Latest Kaiser Health News Stories
Sen. Kyrsten Sinema has received almost $100,000 from drug companies in the current election cycle, a KHN analysis shows, one of the largest cash hauls in Congress. And it’s only her first term.
A Kaiser Health News database tracks campaign donations from drugmakers over the past 10 years.
Trials are an immense undertaking involving tens of thousands of participants. They’re likely to start this summer — but don’t expect quick results. And what’s a successful result, anyway?
Vaccines and antivirals have long been an afterthought but Johnson & Johnson and other firms are widely publicizing how they might stop COVID 19.
Thousands of researchers worldwide are looking for a treatment that will go beyond what remdesivir can do for COVID patients.
KHN’s Julie Rovner joins a panel of journalists on “1A” to talk about promising results in a study of the drug remdesivir and other developments in the battle against the coronavirus.
The Supreme Court this week, in an 8-1 decision, ruled that insurers are due the roughly $12 billion that Congress several years ago tried to cut off in payments under the Affordable Care Act’s “risk corridors” provision. And while the COVID-19 pandemic continues to rage in many places around the country, states are starting to reopen their economies at the urging of President Donald Trump and over objections of public health officials. Caitlin Owens of Axios and Mary Ellen McIntire of CQ Roll Call join KHN’s Julie Rovner to discuss this and more. Also, Rovner interviews KHN’s Carmen Heredia Rodriguez, who wrote the latest KHN-NPR “Bill of the Month” installment about COVID testing that should have been free but was not.
Many Americans order drugs from Canada and other countries because they are cheaper, but U.S. authorities appear to be cracking down on the practice.
Newsletter editor Brianna Labuskes wades through hundreds of health care policy stories each week, so you don’t have to.
The politics of COVID-19 are pretty polarized, but health experts across the ideological spectrum agree: The U.S. will need more robust testing before it’s safe to relax social-distancing requirements. Meanwhile, President Donald Trump, Congress and the nation’s governors continue to spar over who should be responsible for what. Kimberly Leonard of Business Insider, Tami Luhby of CNN and Anna Edney of Bloomberg News join KHN’s Julie Rovner to discuss this and more. Also, for extra credit, the panelists suggest their favorite health policy stories of the week they think you should read, too.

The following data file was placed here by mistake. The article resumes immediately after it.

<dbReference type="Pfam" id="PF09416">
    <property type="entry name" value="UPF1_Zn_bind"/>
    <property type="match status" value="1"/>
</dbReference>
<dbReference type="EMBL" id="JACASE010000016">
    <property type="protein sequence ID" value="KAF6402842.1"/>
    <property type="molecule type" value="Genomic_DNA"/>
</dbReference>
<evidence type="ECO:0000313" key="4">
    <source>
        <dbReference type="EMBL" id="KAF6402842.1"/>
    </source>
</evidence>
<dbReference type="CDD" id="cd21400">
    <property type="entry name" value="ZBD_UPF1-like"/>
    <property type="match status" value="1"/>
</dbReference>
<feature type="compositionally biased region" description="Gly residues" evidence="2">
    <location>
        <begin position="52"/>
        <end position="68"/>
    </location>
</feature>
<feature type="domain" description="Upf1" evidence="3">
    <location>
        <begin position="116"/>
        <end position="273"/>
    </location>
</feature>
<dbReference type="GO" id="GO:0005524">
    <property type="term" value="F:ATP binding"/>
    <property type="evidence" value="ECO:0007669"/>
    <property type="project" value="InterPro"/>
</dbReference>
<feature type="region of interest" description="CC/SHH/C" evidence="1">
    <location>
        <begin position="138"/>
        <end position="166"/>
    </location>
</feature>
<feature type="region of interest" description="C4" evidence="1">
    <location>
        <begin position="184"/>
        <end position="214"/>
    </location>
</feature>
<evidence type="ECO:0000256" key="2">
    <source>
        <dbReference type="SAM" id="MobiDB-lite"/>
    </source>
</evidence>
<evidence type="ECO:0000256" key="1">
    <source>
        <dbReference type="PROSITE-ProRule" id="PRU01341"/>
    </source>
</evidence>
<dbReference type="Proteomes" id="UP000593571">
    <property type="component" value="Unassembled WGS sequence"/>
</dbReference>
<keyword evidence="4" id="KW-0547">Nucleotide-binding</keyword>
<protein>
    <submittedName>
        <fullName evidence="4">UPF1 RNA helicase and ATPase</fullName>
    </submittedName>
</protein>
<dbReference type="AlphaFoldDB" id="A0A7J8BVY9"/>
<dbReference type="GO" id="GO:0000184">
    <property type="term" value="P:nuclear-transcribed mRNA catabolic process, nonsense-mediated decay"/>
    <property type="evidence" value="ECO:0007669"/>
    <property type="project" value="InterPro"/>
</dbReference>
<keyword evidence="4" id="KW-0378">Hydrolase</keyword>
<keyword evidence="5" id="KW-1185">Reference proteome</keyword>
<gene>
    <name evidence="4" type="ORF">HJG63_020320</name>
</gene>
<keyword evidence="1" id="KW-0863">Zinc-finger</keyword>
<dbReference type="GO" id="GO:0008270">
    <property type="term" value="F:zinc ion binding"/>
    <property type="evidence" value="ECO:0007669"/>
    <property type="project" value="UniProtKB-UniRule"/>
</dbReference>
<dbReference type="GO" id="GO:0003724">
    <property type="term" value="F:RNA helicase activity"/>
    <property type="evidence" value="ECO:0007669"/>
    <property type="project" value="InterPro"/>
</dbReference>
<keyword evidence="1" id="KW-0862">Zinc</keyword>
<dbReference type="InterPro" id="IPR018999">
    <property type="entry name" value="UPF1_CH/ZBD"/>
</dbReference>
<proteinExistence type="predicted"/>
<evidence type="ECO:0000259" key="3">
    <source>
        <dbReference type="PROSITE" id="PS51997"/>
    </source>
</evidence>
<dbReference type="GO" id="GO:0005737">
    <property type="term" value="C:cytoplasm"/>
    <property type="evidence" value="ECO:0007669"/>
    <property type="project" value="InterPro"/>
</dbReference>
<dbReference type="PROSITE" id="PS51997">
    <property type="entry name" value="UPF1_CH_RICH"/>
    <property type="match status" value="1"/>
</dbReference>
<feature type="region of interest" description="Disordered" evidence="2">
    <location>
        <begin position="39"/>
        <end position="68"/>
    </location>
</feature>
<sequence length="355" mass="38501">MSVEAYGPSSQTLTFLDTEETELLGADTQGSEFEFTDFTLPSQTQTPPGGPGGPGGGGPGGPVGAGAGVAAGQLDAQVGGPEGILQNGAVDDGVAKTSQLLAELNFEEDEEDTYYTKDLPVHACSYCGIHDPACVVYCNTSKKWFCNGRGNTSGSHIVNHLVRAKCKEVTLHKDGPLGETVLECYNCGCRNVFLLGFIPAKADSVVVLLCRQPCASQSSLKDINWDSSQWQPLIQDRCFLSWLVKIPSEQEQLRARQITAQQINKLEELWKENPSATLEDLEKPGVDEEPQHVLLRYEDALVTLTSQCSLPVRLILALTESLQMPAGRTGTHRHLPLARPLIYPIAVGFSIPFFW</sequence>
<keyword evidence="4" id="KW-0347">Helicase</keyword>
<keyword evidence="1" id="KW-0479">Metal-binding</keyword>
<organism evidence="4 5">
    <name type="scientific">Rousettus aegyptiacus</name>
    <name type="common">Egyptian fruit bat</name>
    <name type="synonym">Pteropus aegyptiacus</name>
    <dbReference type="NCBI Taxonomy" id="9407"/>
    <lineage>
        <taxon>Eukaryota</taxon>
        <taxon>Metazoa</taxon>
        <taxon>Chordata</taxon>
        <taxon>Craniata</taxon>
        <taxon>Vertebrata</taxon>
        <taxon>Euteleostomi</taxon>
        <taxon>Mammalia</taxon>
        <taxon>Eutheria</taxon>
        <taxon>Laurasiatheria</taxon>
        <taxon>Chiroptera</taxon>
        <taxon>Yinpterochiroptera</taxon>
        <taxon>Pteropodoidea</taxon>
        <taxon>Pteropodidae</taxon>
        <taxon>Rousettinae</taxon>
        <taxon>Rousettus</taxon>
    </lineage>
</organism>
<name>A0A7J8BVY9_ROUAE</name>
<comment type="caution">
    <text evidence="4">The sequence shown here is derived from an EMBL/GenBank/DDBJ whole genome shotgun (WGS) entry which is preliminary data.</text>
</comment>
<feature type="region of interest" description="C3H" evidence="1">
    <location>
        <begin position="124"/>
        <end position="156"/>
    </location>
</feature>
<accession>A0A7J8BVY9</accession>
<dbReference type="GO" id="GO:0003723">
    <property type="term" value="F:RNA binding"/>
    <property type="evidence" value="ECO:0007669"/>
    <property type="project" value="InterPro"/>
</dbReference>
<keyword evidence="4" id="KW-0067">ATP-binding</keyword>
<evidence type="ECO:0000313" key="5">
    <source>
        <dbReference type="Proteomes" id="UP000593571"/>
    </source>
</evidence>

The proposal being weighed by federal officials would allow employers and insurers to decide that drug companies’ assistance doesn’t count toward their members’ deductible or out-of-pocket maximum spending limits. If plans opted for that approach, only payments made by patients themselves would be included in the calculation toward reaching those limits.
Josie and George Taylor of Everett, Washington, are two of the first people in the U.S. to recover from novel coronavirus infections after joining a clinical trial for the antiviral drug remdesivir.
Six states — Idaho, Louisiana, Nevada, North Carolina, Ohio and Texas — have taken steps to limit inappropriate prescriptions for the medicine and preserve supplies for patients who take it for lupus and rheumatoid arthritis.
Three senators on a revived subcommittee received more than $100,000 each from drugmakers.
Fifteen percent of hospital pharmacists who prepare injectable drugs are going without the protective masks they typically use or are using substitutes for masks.
After Kaiser Health News’ questions, the association tells the aspirin maker to take down display bins at Walmart pharmacies that gave a false impression that the over-the-counter drug is recommended for everyone to prevent heart attacks.
Since gaining control of the House, Senate and governor’s office, Colorado Democrats are pushing an aggressive health care agenda. With measures to create a public insurance option, welcome drug importation, lower drug prices, curtail surprise billing and cap insulin copays, the state is becoming a likely model for health policies at the federal level.
Health care experts thought the battle was won against heart disease, measles, smoking, STDs and other life-threatening conditions and behaviors. Better think again.
The California Democratic members of Congress who flipped seven Republican seats two years ago made health care a major campaign issue, criticizing their opponents for voting to repeal the Affordable Care Act. As the Democrats defend their seats in this year’s elections, they are coming back to health care — but the issues are different.
Candidates’ tough health policy talk strayed far from hope for unity.